(Concluded from part two)
When I was done a few minutes later, I walked back to the hotel -- which was only about 100 yards away -- and stopped into the hospitality suite for some pretzels and water. Normally, I'd grab a beer and unwind after a show, but I'm having sinus surgery next week, and I've been on doctor's orders to have absolutely no alcohol, pain relievers, vitamins, or fun for the last two weeks, so I'd have to unwind the old fashioned way: geeking out with my fellow nerds about various geek things.
Or so I thought. When I walked into the hospitality suite, they were playing Rock Band. Oh yeah.
I played a few songs, and left when I realized I was at that point where I'd either stop, or keep playing for another four hours. Since it was already after ten, I'd gotten little sleep the night before, and I had a big day ahead of me on Sunday, I chose responsibly and went upstairs to bed.
It was pouring rain when I woke up on Sunday, but that didn't keep anyone away as far as I could tell. By the time I was in my seat at 10, the vendor's room was already filling up with people, and lines were beginning to form at my table by 10:30.
Sundays are always slower than Saturdays, though, so I got a chance
to visit with the indie publishers and artists around me. As I talked
with them -- mostly with Daniel from Steam Crow -- I realized how much
I've changed since I started blogging.
In Just A Geek, I recalled a trip to San Diego ComiCon in 2001:
ComiCon was nothing like I had expected, and the truth is, it was a horrible experience. I went there expecting to sell hundreds of autographed pictures to hundreds of adoring fans, but hardly anyone was interested. I sat in a cavernous and undecorated area far away from the main convention floor, surrounded by people who were definitely on the downside of their careers.
While talking with Daniel, I noted that we were talking about publishing costs and marketing strategies. We were talking about about building our respective brands, and how much more fun and rewarding it was to do this stuff on our own, rather than the so-called "traditional" (I call it "old") way of doing things.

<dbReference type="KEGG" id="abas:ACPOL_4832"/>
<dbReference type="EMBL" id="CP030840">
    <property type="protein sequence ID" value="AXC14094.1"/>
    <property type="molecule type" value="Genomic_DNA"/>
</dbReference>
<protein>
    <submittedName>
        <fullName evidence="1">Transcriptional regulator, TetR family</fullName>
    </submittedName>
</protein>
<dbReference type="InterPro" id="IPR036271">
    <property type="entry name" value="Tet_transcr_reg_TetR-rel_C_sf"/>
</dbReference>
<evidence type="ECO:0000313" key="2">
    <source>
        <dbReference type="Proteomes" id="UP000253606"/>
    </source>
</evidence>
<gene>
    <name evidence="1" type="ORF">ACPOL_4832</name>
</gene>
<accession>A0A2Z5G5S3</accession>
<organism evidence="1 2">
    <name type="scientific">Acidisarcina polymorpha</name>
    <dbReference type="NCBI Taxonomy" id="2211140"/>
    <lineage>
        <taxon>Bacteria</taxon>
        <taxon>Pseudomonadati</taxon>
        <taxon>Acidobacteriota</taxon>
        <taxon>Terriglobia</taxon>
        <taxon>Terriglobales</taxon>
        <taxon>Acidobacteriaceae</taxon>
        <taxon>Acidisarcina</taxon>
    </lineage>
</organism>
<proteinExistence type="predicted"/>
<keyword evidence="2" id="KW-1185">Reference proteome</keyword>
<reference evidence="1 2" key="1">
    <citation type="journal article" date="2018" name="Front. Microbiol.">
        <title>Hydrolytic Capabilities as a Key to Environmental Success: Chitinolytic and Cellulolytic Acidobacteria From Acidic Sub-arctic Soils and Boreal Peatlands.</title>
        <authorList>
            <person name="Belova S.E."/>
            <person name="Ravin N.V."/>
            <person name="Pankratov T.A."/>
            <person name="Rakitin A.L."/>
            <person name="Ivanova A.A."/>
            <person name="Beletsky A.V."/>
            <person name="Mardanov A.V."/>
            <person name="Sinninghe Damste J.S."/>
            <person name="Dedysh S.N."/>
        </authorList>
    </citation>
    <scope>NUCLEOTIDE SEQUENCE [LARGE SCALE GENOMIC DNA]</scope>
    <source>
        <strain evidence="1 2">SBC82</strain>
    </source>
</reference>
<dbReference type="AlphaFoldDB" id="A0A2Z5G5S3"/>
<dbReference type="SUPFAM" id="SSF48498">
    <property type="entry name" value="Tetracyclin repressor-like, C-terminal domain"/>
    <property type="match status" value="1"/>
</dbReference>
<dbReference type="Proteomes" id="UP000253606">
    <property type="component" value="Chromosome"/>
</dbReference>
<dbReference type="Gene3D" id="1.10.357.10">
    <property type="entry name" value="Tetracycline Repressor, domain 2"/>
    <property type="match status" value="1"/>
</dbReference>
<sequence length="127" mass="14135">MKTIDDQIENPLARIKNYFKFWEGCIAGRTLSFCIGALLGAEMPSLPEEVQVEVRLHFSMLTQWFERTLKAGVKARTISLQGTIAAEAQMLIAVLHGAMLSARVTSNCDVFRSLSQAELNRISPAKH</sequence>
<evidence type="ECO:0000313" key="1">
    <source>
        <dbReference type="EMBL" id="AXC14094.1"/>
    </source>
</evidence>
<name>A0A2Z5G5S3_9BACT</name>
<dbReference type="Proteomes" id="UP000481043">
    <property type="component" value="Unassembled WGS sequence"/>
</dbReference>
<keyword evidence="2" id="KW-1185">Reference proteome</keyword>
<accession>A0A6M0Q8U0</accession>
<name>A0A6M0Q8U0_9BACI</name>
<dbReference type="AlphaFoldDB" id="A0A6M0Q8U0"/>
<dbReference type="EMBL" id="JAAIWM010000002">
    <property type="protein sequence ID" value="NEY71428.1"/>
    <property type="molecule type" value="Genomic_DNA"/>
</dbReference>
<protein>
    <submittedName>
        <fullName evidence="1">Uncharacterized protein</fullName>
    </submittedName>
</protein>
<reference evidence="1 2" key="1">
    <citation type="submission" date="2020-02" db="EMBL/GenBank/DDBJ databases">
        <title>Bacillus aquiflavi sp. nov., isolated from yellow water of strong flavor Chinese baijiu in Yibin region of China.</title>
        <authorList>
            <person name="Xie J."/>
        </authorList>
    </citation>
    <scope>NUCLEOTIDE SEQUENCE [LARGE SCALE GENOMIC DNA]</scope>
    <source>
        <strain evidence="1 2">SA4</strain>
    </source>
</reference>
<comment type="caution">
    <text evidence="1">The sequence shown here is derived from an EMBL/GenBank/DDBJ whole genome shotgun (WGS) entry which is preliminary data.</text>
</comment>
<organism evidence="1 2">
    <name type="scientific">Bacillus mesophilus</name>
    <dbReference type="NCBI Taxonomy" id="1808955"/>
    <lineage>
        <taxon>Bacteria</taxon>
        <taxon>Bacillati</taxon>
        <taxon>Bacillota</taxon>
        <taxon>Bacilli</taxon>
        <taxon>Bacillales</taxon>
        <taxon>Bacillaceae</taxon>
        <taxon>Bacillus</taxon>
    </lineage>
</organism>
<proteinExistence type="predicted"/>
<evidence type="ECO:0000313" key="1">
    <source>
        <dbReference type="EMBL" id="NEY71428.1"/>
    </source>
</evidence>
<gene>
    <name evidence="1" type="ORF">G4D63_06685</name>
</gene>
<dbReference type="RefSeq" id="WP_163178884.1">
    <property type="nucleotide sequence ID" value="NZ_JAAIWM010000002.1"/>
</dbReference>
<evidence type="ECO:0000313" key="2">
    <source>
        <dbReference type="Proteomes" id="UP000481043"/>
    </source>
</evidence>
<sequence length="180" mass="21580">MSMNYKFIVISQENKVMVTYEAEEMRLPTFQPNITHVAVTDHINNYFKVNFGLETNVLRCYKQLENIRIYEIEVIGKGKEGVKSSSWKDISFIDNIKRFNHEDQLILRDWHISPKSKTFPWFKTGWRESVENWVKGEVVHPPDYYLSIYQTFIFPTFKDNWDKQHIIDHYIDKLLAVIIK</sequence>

"Just a few years ago," I said, "I rarely came to conventions as a guest, because I felt like I was trying to hold on to whatever fading celebrity I once had. I didn't do it because I wanted to be famous again. I did it because, at the time, it was all I could do, which was so much worse. But now, when I go to cons, I feel good about it. I look forward to it, because I feel like I can share the Star Trek thing with people who love it, but I'm really here as an indie publisher, just like you."
I thought for a second and added, "You know what it's like? It's like -- "
"Don't say 'rising from the ashes' while you're in Phoenix! Don't say 'rising from the ashes' while you're in Phoenix!" My brain screamed at me.
"It's sort of like rising from the ashes for me, in a way, which is a pretty lame thing to say since I'm in Phoenix."
"Do you even listen to me anymore? That's it," my brain said. "I'm out of here."
"I am so lame" I said. Daniel and his wife assured me that I was not, but we all know better, don't we?
Shortly after that, the con was over. I packed up my stuff, thanked everyone who brought me out for the show -- especially Matt, who runs the thing -- and got a ride to the airport.
One annoying game of Airport Madness! and a pretty bumpy flight later, my wife picked me up from the airport.
"How was your trip?" She asked me, when I got in the car.
"It was awesome," I said.
"Did you have fun? Did you get your geek on?"
"Yeah, I totally did," I said. "I can't wait for next year."
I leaned over and kissed her.
"I'm happy to be home, though," I said.
"Yeah, I missed my husband," she said.
I still love it when she calls me "her husband."
"I love that I'm your husband," I said.
"Sorry. I do."
"I like that a whole lot." She said.
"Yeah, it's pretty awesome."
She pulled out into traffic, and we drove home as the rain began to fall.